Despite what the evening news, or your morning newspaper may say, not everyone living in this big, isolated country is racist. Those of us with a heart implore the rest of the world not tarnish all Australians with the same brush. I am both saddened and ashamed to see Australia appearing in international news for all the wrong reasons. The Australian Government’s current policy on Asylum Seekers and border control has recently come under criticism from the UN Human Rights Council, suggesting Australia is violating international law obligations toward people seeking Asylum in our country.
Yes, I will admit that to an international reader the obvious statements would be “Well didn’t you vote for the Government?” “Isn’t your Government supposed to represent the population?” In theory, yes that is true, but there are only two major parties in this country, and since both campaigned with a revolting mixture of fear mongering, propaganda and racism, we were pretty much buggered. Even though The Greens had nicer things to say, they’ve barely the numbers to form government on their own, so if it meant a seat on the bench, they’d buddy up with the big boys. So what’s an Aussie with a heart to do? Well, despite being quite a passive aggressive stand, there was a rise of invalid votes (voting is compulsory in Australia) in last years Federal Election, showing many would rather vote for none of the candidates with their parties currrent policies. There was also a record number of votes for minor parties, (take that you major parties, I’d rather give my vote to the kooky guy no one has ever heard of!). Beyond that, many naively hoped and prayed that whoever took Government wouldn’t actually see out all of their horrible promises.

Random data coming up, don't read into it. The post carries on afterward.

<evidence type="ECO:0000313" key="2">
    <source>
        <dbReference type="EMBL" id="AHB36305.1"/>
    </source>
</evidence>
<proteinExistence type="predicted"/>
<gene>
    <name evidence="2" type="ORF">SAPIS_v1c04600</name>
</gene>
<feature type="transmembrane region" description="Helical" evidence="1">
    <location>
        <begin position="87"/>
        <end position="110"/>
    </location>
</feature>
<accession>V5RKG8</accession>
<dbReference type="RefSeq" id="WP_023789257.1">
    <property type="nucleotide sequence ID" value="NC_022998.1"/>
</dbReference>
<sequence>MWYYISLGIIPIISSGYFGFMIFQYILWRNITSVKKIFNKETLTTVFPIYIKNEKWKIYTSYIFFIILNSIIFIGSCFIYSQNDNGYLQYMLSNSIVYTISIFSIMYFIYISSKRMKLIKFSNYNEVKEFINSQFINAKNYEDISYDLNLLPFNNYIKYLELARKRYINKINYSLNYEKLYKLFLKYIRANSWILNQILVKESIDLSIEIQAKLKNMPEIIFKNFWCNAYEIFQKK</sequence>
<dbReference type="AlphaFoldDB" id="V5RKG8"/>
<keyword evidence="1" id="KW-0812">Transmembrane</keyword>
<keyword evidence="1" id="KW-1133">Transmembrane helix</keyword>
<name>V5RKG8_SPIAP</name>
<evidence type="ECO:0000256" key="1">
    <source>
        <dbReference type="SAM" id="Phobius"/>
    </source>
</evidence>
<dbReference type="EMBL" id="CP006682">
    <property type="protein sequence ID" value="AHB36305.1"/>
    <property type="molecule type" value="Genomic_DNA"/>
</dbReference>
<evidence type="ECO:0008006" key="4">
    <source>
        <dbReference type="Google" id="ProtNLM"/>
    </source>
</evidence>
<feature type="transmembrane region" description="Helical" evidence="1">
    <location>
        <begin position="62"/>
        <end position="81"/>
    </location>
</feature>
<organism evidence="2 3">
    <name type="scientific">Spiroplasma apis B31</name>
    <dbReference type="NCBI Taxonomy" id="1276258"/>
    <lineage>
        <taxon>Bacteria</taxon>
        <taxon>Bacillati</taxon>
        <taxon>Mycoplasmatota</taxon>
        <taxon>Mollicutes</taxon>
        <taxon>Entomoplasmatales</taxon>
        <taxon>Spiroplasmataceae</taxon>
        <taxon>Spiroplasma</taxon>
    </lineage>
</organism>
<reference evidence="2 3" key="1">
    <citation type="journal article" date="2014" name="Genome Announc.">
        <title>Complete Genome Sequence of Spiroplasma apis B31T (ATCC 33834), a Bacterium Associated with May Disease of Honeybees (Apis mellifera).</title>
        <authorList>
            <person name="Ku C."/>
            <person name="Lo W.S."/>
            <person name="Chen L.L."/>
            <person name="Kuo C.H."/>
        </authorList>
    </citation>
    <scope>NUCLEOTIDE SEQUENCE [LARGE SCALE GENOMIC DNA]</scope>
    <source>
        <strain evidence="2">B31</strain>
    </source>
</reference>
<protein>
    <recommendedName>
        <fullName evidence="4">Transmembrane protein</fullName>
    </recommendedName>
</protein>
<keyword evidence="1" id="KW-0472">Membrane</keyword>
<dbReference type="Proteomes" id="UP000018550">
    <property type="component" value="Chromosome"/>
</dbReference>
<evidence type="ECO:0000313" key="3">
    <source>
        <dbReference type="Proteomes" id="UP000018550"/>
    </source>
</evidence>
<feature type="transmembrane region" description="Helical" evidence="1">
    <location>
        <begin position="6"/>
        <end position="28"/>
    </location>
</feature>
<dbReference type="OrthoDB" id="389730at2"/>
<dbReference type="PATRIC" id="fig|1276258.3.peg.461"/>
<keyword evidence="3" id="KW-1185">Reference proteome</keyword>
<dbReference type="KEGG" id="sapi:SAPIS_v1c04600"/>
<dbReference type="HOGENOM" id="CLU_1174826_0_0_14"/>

Sadly though, they have. And now the rest of the world is noticing the cruel measures that Australia is taking to ‘control our borders’. With great shame, I can confirm that yes, from what we are being told, Asylum Seekers attempting the dangerous crossing from South East Asia by boat are being turned back, or taken to offshore detention facilities where the conditions have been reported to be inhumane and a violation of Human Rights. For those Asylum Seekers already on the mainland, many are denied the right to work, and a freeze on Protection Visa’s has been implemented. As a result thousands (see we’re not all assholes) are peacefully demonstrating for a better way.
I don’t pretend to be an expert on border control. I don’t know what would happen if we just open our hearts , and the gates. But here’s some things I feel in my gut. Treating people this way just doesn’t feel right. Detaining people who are seeking our help, on an island in Papua New Guinea , feels like we are shirking our international responsibility. Long-drawn out detention, in disgusting tent facilities (whilst Refugee Claims are supposed to be being processed), feels like we’re letting people down. Detaining children and pregnant women without adequate access to medical care feels barbaric. There has to be a better way.